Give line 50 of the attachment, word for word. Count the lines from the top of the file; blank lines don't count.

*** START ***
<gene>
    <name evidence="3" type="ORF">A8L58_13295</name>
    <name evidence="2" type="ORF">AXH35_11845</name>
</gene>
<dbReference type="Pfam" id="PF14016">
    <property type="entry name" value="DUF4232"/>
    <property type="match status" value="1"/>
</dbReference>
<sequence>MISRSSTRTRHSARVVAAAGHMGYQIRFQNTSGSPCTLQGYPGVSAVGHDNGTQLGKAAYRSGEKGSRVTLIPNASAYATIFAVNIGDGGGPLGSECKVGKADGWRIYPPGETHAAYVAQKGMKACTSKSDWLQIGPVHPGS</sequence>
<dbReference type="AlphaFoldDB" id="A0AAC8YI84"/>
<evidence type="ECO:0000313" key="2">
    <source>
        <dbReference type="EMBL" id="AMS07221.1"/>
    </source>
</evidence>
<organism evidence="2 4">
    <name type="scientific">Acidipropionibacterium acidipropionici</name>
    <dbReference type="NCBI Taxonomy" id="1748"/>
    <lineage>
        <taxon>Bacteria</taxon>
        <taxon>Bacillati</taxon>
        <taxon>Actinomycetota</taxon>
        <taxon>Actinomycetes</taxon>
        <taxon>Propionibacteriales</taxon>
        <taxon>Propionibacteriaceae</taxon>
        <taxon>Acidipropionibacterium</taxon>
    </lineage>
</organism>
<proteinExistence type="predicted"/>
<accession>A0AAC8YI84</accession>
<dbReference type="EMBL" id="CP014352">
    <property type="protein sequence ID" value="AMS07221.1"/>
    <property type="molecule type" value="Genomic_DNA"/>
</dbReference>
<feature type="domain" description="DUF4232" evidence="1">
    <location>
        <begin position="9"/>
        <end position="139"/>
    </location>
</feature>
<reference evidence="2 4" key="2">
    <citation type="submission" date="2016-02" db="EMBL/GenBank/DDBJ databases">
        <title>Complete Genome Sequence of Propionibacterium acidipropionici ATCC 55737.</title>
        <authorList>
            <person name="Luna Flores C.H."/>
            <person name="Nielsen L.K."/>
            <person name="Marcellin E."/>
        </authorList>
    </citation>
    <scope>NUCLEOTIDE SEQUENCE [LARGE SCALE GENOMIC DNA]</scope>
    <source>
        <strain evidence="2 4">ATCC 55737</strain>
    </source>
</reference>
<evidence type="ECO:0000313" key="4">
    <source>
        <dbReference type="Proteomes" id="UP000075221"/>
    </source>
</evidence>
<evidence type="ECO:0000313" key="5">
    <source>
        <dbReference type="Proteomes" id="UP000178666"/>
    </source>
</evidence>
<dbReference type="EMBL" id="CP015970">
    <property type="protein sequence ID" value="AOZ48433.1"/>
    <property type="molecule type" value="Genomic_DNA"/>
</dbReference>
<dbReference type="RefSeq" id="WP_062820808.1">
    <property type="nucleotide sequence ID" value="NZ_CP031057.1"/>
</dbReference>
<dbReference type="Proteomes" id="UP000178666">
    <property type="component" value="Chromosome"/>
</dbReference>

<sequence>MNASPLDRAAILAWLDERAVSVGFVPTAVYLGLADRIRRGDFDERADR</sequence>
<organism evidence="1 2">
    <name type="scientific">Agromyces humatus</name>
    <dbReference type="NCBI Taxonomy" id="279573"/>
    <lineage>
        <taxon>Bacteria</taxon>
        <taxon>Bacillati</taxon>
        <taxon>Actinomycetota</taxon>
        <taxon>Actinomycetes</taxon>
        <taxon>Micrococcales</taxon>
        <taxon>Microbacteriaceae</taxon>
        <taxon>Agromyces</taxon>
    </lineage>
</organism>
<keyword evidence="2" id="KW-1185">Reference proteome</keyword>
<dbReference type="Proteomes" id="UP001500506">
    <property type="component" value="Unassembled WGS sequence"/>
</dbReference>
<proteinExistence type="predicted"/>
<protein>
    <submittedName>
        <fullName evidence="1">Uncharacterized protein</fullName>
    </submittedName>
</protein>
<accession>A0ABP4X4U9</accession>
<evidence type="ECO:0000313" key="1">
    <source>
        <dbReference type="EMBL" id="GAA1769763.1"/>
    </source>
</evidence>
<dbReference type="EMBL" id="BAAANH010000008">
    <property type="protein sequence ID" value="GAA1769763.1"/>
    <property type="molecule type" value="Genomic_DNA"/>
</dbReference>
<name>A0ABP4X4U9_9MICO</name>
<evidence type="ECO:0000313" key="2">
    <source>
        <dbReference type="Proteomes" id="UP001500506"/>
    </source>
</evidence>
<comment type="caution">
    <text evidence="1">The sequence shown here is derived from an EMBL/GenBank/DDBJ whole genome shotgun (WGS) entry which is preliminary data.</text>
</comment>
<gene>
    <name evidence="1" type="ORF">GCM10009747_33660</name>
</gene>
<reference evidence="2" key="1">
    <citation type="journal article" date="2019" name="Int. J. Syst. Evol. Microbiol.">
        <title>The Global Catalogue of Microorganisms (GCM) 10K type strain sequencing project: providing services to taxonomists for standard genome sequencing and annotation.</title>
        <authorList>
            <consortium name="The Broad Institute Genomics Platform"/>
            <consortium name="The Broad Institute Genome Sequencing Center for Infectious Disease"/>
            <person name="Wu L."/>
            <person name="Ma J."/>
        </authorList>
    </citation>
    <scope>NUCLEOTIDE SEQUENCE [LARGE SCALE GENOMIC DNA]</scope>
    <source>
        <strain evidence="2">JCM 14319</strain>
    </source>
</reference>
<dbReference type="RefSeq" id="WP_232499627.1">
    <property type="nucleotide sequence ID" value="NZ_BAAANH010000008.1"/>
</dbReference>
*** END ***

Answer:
    <scope>NUCLEOTIDE SEQUENCE [LARGE SCALE GENOMIC DNA]</scope>